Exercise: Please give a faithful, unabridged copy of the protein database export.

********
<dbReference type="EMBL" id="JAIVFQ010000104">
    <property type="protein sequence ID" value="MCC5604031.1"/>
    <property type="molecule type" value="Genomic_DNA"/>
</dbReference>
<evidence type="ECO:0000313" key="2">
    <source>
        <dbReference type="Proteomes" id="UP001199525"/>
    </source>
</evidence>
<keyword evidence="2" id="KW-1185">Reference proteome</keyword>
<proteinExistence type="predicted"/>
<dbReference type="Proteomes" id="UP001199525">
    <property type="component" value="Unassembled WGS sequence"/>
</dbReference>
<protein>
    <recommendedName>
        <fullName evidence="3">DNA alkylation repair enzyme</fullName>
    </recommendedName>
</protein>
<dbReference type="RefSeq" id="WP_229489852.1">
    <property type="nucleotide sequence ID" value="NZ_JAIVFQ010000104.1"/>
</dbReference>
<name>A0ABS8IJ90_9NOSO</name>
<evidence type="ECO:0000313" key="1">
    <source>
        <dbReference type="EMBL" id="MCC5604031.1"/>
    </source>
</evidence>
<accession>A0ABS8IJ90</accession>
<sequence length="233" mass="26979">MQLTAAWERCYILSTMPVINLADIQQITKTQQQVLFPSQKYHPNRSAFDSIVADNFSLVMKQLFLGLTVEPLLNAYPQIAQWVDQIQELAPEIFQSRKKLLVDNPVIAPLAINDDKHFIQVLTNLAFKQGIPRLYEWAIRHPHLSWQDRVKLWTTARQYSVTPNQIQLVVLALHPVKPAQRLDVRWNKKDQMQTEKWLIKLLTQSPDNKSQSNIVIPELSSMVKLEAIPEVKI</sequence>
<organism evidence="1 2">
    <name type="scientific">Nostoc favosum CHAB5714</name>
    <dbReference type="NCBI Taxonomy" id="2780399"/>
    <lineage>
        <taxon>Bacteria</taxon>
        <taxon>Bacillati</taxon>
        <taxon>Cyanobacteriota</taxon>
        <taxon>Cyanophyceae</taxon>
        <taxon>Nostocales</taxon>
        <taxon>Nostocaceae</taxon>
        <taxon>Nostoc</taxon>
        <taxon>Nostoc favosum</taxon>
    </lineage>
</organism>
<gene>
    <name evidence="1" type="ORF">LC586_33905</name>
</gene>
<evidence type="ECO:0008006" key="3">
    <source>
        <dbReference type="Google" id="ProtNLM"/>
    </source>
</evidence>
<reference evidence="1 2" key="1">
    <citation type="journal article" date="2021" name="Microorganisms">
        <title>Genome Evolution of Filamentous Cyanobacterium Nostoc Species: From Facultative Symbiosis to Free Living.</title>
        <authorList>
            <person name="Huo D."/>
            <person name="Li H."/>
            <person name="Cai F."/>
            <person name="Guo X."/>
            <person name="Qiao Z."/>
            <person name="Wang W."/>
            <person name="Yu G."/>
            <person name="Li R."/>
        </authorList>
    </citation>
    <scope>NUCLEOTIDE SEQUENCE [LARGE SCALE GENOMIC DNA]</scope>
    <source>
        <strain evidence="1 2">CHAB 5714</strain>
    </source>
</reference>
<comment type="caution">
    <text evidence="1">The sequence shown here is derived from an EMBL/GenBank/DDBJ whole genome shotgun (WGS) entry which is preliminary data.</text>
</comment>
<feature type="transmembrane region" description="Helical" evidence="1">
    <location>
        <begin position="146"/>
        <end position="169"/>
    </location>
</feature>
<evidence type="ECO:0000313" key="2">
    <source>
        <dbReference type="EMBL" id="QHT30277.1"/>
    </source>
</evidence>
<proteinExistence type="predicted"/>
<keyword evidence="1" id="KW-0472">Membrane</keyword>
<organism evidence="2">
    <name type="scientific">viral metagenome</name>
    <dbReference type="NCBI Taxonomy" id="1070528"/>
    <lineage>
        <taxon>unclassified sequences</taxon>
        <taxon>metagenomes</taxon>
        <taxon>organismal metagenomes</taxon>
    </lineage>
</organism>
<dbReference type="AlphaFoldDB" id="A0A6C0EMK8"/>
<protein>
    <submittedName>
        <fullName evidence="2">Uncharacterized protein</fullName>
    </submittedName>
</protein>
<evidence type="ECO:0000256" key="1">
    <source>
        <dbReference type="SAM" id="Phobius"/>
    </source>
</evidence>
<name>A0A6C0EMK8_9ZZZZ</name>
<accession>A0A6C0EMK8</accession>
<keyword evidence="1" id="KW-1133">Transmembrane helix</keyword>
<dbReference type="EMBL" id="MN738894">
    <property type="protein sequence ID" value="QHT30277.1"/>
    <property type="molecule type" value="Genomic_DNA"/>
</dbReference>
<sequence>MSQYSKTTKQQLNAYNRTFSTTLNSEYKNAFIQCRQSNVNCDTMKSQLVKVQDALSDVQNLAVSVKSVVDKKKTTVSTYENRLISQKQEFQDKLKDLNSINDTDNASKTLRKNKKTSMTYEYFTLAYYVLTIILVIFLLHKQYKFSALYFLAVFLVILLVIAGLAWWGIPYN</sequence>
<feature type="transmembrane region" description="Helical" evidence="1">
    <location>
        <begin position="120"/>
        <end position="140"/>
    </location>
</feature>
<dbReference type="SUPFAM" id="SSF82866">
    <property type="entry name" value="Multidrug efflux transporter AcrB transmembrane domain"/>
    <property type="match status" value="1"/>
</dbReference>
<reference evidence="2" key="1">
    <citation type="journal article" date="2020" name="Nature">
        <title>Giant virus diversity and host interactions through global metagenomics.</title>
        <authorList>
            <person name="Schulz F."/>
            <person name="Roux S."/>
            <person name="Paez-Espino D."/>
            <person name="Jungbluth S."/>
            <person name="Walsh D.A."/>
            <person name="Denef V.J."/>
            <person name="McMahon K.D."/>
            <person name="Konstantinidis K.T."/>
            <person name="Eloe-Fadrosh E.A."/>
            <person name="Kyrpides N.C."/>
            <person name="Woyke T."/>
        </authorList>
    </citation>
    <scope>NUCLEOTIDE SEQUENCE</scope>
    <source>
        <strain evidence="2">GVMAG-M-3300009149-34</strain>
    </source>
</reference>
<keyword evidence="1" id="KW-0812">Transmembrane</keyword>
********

<dbReference type="EMBL" id="JAIVFQ010000104">
    <property type="protein sequence ID" value="MCC5604031.1"/>
    <property type="molecule type" value="Genomic_DNA"/>
</dbReference>
<evidence type="ECO:0000313" key="2">
    <source>
        <dbReference type="Proteomes" id="UP001199525"/>
    </source>
</evidence>
<keyword evidence="2" id="KW-1185">Reference proteome</keyword>
<proteinExistence type="predicted"/>
<dbReference type="Proteomes" id="UP001199525">
    <property type="component" value="Unassembled WGS sequence"/>
</dbReference>
<protein>
    <recommendedName>
        <fullName evidence="3">DNA alkylation repair enzyme</fullName>
    </recommendedName>
</protein>
<dbReference type="RefSeq" id="WP_229489852.1">
    <property type="nucleotide sequence ID" value="NZ_JAIVFQ010000104.1"/>
</dbReference>
<name>A0ABS8IJ90_9NOSO</name>
<evidence type="ECO:0000313" key="1">
    <source>
        <dbReference type="EMBL" id="MCC5604031.1"/>
    </source>
</evidence>
<accession>A0ABS8IJ90</accession>
<sequence length="233" mass="26979">MQLTAAWERCYILSTMPVINLADIQQITKTQQQVLFPSQKYHPNRSAFDSIVADNFSLVMKQLFLGLTVEPLLNAYPQIAQWVDQIQELAPEIFQSRKKLLVDNPVIAPLAINDDKHFIQVLTNLAFKQGIPRLYEWAIRHPHLSWQDRVKLWTTARQYSVTPNQIQLVVLALHPVKPAQRLDVRWNKKDQMQTEKWLIKLLTQSPDNKSQSNIVIPELSSMVKLEAIPEVKI</sequence>
<organism evidence="1 2">
    <name type="scientific">Nostoc favosum CHAB5714</name>
    <dbReference type="NCBI Taxonomy" id="2780399"/>
    <lineage>
        <taxon>Bacteria</taxon>
        <taxon>Bacillati</taxon>
        <taxon>Cyanobacteriota</taxon>
        <taxon>Cyanophyceae</taxon>
        <taxon>Nostocales</taxon>
        <taxon>Nostocaceae</taxon>
        <taxon>Nostoc</taxon>
        <taxon>Nostoc favosum</taxon>
    </lineage>
</organism>
<gene>
    <name evidence="1" type="ORF">LC586_33905</name>
</gene>
<evidence type="ECO:0008006" key="3">
    <source>
        <dbReference type="Google" id="ProtNLM"/>
    </source>
</evidence>
<reference evidence="1 2" key="1">
    <citation type="journal article" date="2021" name="Microorganisms">
        <title>Genome Evolution of Filamentous Cyanobacterium Nostoc Species: From Facultative Symbiosis to Free Living.</title>
        <authorList>
            <person name="Huo D."/>
            <person name="Li H."/>
            <person name="Cai F."/>
            <person name="Guo X."/>
            <person name="Qiao Z."/>
            <person name="Wang W."/>
            <person name="Yu G."/>
            <person name="Li R."/>
        </authorList>
    </citation>
    <scope>NUCLEOTIDE SEQUENCE [LARGE SCALE GENOMIC DNA]</scope>
    <source>
        <strain evidence="1 2">CHAB 5714</strain>
    </source>
</reference>
<comment type="caution">
    <text evidence="1">The sequence shown here is derived from an EMBL/GenBank/DDBJ whole genome shotgun (WGS) entry which is preliminary data.</text>
</comment>
<feature type="transmembrane region" description="Helical" evidence="1">
    <location>
        <begin position="146"/>
        <end position="169"/>
    </location>
</feature>
<evidence type="ECO:0000313" key="2">
    <source>
        <dbReference type="EMBL" id="QHT30277.1"/>
    </source>
</evidence>
<proteinExistence type="predicted"/>
<keyword evidence="1" id="KW-0472">Membrane</keyword>
<organism evidence="2">
    <name type="scientific">viral metagenome</name>
    <dbReference type="NCBI Taxonomy" id="1070528"/>
    <lineage>
        <taxon>unclassified sequences</taxon>
        <taxon>metagenomes</taxon>
        <taxon>organismal metagenomes</taxon>
    </lineage>
</organism>
<dbReference type="AlphaFoldDB" id="A0A6C0EMK8"/>
<protein>
    <submittedName>
        <fullName evidence="2">Uncharacterized protein</fullName>
    </submittedName>
</protein>
<evidence type="ECO:0000256" key="1">
    <source>
        <dbReference type="SAM" id="Phobius"/>
    </source>
</evidence>
<name>A0A6C0EMK8_9ZZZZ</name>
<accession>A0A6C0EMK8</accession>
<keyword evidence="1" id="KW-1133">Transmembrane helix</keyword>
<dbReference type="EMBL" id="MN738894">
    <property type="protein sequence ID" value="QHT30277.1"/>
    <property type="molecule type" value="Genomic_DNA"/>
</dbReference>
<sequence>MSQYSKTTKQQLNAYNRTFSTTLNSEYKNAFIQCRQSNVNCDTMKSQLVKVQDALSDVQNLAVSVKSVVDKKKTTVSTYENRLISQKQEFQDKLKDLNSINDTDNASKTLRKNKKTSMTYEYFTLAYYVLTIILVIFLLHKQYKFSALYFLAVFLVILLVIAGLAWWGIPYN</sequence>
<feature type="transmembrane region" description="Helical" evidence="1">
    <location>
        <begin position="120"/>
        <end position="140"/>
    </location>
</feature>
<dbReference type="SUPFAM" id="SSF82866">
    <property type="entry name" value="Multidrug efflux transporter AcrB transmembrane domain"/>
    <property type="match status" value="1"/>
</dbReference>
<reference evidence="2" key="1">
    <citation type="journal article" date="2020" name="Nature">
        <title>Giant virus diversity and host interactions through global metagenomics.</title>
        <authorList>
            <person name="Schulz F."/>
            <person name="Roux S."/>
            <person name="Paez-Espino D."/>
            <person name="Jungbluth S."/>
            <person name="Walsh D.A."/>
            <person name="Denef V.J."/>
            <person name="McMahon K.D."/>
            <person name="Konstantinidis K.T."/>
            <person name="Eloe-Fadrosh E.A."/>
            <person name="Kyrpides N.C."/>
            <person name="Woyke T."/>
        </authorList>
    </citation>
    <scope>NUCLEOTIDE SEQUENCE</scope>
    <source>
        <strain evidence="2">GVMAG-M-3300009149-34</strain>
    </source>
</reference>
<keyword evidence="1" id="KW-0812">Transmembrane</keyword>